Report: Countering Terrorism Financing’s Effects on Gender Equality & Security

Printer-friendlyPrinter-friendly EmailEmail
Date: 
April 18, 2017

A new report prepared by the Duke Law International Human Rights Clinic (IHRC) and the Women Peacemakers Program (WPP) looks at the effects of countering terrorism financing (CTF) measures on women’s rights organizing, women’s rights organizations, and gender equality globally, especially in areas of conflict or at risk of terrorism.  

Tightening the Purse Strings: What Countering Terrorism Financing Costs Gender Equality and Security outlines the complexities of the global CTF regime and its effects on gender equality and places them in international human rights law framework. In the aftermath of 9/11, the international community turned to the financial system as a way to fight terrorism. The US government took a prominent role in standard-setting, as did the intergovernmental Financial Access Task Force (FATF). Banking institutions were also drawn into the mix and became enforcers of many of these new standards.

While civil society as a whole has suffered under this regulatory scheme, women’s rights organizing and organizations have been impacted in a particularly acute way because of certain characteristics. The report notes, “Highly reliant on foreign funding and often in receipt of short-term or project-based funding, women’s rights organizations have little financial resilience, are nascent or newly-established, are relatively small and often operate at the grassroots level, and already often face some degree of financial exclusion.” Women’s rights organizations also frequently work on controversial and social change-related issues, meaning that they sometimes in conflict with their own governments.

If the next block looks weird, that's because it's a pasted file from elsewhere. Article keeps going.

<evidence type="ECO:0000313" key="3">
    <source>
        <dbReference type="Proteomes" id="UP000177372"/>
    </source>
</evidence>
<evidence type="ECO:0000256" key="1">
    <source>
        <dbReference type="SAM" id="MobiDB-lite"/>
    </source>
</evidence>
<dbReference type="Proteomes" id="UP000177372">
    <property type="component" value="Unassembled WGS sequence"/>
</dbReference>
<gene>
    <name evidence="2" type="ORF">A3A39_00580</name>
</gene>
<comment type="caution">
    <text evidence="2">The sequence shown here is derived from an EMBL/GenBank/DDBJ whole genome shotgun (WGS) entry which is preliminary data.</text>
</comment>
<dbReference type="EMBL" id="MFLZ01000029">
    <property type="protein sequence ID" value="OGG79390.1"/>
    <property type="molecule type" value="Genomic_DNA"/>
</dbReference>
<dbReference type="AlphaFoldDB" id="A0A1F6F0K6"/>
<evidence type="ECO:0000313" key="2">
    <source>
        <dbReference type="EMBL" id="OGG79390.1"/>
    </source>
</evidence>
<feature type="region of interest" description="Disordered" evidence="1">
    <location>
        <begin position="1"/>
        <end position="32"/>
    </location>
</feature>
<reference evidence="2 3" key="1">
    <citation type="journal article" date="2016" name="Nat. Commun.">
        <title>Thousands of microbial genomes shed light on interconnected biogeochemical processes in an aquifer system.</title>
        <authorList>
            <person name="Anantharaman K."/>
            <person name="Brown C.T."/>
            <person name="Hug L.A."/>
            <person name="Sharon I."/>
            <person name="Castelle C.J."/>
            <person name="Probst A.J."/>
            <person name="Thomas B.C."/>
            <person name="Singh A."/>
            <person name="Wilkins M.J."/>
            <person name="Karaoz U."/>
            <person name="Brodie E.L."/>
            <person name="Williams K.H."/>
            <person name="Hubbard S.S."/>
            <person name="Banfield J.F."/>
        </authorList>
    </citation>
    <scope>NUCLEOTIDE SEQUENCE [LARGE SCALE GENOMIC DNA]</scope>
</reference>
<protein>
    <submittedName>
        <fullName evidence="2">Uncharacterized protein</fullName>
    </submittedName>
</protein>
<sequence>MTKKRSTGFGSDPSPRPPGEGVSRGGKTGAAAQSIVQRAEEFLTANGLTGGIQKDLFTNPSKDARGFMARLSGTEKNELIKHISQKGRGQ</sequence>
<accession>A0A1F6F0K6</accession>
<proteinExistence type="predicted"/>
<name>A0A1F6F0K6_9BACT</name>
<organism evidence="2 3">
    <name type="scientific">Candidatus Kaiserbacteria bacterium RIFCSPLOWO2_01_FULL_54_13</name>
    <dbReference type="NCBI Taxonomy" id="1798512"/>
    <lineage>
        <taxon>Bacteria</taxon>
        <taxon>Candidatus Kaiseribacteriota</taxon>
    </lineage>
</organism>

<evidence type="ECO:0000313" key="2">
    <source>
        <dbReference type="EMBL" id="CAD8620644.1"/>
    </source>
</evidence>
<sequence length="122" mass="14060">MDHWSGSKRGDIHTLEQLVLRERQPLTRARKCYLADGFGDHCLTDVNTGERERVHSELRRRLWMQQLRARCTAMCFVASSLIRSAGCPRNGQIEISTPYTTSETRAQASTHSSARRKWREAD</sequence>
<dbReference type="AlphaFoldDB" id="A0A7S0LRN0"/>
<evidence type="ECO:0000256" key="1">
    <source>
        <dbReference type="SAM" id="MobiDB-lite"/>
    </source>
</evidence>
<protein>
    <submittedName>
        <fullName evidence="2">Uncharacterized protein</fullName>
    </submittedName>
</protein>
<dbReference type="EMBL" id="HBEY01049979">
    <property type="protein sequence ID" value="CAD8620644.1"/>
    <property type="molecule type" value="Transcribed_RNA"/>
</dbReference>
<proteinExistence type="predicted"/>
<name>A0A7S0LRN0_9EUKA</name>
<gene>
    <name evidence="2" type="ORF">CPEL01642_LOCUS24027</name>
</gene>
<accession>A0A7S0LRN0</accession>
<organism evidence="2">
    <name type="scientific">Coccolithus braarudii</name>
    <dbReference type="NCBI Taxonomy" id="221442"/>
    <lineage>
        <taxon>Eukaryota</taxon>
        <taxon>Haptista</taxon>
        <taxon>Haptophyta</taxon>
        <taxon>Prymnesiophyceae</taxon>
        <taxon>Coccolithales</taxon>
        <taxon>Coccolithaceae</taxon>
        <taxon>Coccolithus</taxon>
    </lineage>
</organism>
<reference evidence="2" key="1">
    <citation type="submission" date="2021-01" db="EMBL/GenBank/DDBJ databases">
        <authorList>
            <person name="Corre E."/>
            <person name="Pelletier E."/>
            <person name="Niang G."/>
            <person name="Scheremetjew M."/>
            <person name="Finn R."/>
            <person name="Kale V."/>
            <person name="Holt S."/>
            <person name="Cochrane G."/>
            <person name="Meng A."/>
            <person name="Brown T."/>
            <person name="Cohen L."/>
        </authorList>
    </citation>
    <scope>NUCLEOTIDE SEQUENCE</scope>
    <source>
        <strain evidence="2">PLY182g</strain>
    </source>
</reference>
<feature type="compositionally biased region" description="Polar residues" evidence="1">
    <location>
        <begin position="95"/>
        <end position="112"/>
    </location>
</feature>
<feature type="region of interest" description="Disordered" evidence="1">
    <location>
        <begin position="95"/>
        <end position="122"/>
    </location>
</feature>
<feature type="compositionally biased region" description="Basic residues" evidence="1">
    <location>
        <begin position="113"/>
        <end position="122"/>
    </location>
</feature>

The report aims to highlight the seemingly overlooked gender and human rights implications of these CTF policies and to begin to “fill these gaps in understanding how responses to terrorism and violent extremism may, in practice, undermine gender equality.” It assesses the international human rights law compliance of these measures with “obligations, such as prohibitions on both direct and indirect discrimination on the basis of sex and gender and guaranteeing freedom of association, assembly, and expression, including in ensuring access to resources.”

The report found “that women’s rights and their defenders across the globe are frequently squeezed between terrorism and violent extremism on the one hand, and counter-terrorism or preventing and countering violent extremism (P/CVE) on the other.” A survey of grassroots women’s organizations undertaken for the report revealed that 86.67 percent of respondents classified their organization’s work as contributing to combatting terrorism and violent extremism, but that 90 percent said that CTF measures had an adverse impact on their work.

Read the full report here.